The words screeched their way into my ears like a scoop shovel on a concrete bin floor.
I’ve heard “just a farmer” before and no doubt I’ll hear it again, but every time the utterance reaches the harmony of my inner ear, it irritates me on several levels.
I descend from generations of farmers. Generations. In fact, I’m the the first generation that didn’t support my family by farming. My pedigree charts are saturated with families whose entire lives were devoted to agricultural pursuits. Some of my grandchildren will probably be raised by a farmer as well (and some won’t which is perfectly fine). Needless to say I approach this with a chip on my shoulder.
I recently overheard two individuals discussing an 18th century German language christening entry that was difficult to read. They had apparently worked out the names and locations. But they were not finished. The occupation of the father was giving them difficulties.
“Just a farmer” one of them said. I’ve read a great many church records. The only time I saw the phrase “just a farmer” used was when it indicated they were baptized by “just a preacher.”
In other words, never.
The use of the phrase was frustrating on several levels and not just for the reason already mentioned
The second was that one should avoid taking a dismissive tone with anyone’s ancestor’s occupation. Justifiably or not, many of us develop something of a connection with our long deceased forebears and while they may have been far from perfect with long list of “issues,” we tend to identify with them as our personal representative from the past. There but for the grace of two hundred years, go us. Being dismissive of their occupation in the past almost comes across as being dismissive of us in the present.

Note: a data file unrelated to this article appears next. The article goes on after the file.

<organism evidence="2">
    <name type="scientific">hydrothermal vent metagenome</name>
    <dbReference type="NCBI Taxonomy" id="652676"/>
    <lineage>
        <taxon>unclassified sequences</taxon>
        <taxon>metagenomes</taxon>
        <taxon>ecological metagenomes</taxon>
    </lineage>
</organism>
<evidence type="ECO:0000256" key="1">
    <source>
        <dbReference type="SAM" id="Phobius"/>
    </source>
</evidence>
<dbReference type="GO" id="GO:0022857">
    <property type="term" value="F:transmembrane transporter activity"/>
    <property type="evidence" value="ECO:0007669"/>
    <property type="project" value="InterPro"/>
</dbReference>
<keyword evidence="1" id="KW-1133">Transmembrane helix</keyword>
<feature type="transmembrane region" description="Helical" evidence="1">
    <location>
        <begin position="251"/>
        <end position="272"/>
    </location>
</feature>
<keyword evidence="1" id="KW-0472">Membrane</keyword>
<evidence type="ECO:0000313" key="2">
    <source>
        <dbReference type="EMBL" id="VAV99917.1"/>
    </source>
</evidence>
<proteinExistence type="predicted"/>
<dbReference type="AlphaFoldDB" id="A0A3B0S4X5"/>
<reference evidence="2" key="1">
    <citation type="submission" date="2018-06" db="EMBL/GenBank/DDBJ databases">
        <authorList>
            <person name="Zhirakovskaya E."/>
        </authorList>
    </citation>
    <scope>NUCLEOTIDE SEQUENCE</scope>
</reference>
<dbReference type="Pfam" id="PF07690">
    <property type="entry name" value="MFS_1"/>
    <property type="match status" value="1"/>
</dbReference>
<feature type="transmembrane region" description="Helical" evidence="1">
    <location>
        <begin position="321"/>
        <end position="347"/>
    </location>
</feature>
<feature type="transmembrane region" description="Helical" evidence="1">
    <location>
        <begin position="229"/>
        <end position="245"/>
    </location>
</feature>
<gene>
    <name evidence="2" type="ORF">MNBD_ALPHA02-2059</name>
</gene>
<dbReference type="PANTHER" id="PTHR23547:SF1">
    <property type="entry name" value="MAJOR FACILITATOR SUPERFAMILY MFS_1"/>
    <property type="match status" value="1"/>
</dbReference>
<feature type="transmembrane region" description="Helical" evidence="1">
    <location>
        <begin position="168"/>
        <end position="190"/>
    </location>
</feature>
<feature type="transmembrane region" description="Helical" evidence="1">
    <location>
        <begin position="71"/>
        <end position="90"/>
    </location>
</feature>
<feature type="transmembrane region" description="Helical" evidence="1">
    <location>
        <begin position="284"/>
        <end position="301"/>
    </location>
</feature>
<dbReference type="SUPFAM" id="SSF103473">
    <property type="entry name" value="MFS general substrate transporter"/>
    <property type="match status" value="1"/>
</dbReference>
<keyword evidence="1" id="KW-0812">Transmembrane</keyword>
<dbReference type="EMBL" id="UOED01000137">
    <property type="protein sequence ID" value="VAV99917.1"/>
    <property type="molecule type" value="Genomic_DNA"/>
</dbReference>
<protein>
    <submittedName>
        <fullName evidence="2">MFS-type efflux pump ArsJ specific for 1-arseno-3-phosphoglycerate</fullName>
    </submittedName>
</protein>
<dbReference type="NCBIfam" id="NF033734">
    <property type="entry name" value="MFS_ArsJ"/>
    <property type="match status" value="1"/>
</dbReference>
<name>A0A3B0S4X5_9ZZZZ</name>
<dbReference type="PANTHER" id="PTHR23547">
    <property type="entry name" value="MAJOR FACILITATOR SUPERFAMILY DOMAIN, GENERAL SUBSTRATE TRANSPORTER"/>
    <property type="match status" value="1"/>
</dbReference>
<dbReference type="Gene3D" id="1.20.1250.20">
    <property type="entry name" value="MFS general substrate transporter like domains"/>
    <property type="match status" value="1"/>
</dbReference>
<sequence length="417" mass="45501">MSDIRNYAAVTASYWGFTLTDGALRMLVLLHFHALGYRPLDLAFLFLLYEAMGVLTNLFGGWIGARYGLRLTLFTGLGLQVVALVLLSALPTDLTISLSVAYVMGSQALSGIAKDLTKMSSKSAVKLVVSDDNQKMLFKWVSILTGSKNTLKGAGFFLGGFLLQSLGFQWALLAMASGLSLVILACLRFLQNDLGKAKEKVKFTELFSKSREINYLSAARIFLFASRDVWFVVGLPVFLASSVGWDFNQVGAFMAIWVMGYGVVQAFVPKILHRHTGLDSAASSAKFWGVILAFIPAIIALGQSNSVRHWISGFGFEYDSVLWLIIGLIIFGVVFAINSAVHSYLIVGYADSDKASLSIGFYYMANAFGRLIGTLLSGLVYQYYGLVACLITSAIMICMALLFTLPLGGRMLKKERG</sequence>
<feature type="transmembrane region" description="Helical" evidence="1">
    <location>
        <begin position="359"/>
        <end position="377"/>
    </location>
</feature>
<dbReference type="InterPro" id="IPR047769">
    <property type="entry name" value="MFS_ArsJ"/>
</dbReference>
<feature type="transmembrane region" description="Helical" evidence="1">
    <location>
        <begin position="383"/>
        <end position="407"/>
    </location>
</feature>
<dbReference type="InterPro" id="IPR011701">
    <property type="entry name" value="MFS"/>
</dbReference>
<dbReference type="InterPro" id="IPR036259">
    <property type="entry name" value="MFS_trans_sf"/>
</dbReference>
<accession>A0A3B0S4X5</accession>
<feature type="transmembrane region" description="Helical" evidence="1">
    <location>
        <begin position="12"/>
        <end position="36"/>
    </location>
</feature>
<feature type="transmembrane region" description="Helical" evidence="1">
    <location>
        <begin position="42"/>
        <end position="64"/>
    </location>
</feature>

It’s okay for me to make jokes about my ancestors, my background, or my ethnic group, but others had best avoid making such jokes. It’s a lesson many of us learn early in life.
But this post is not actually about being emotionally attached to our ancestors and their past occupations.
It’s about how in many societies and cultures one is not “just a farmer.”
There are those who are farm laborers, those who are tenant farmers, those who are small farmers owning just enough land to eke out a living, those who own enough land to have some social standing and maybe a hired man, and then there are those who own enough land that they actually manage it instead of physically farming it.
In some languages there are different words for each type of “farmer.” It matters to as us as researchers today just as much as it mattered to our ancestors centuries ago. It matters not so we can judge our ancestors for their economic success or failure, but so that we can discern as much about them as we can. It helps us to distinguish farmers with the same name from each other.
It matters so that we can effectively research them.
How I approach the research for a farm “laborer” differs from how I approach the research for a “planter.”
If I arbitrarily assume one type of farmer is the same as any other type of farmer, then I’m not going to research that farmer as accurately as possible. I’m not going to be able to mine the records efficiently; I’m not going to be able to interpret them correctly; and I’m not going to be able to tell his story as effectively as I could.
Every ancestor has a story to tell. Some just leave behind more records than others.
But don’t say your ancestor was “just” farmer, “just” a factory worker, “just” a laborer, or “just” anything.
After all, you aren’t “just” their descendant are you?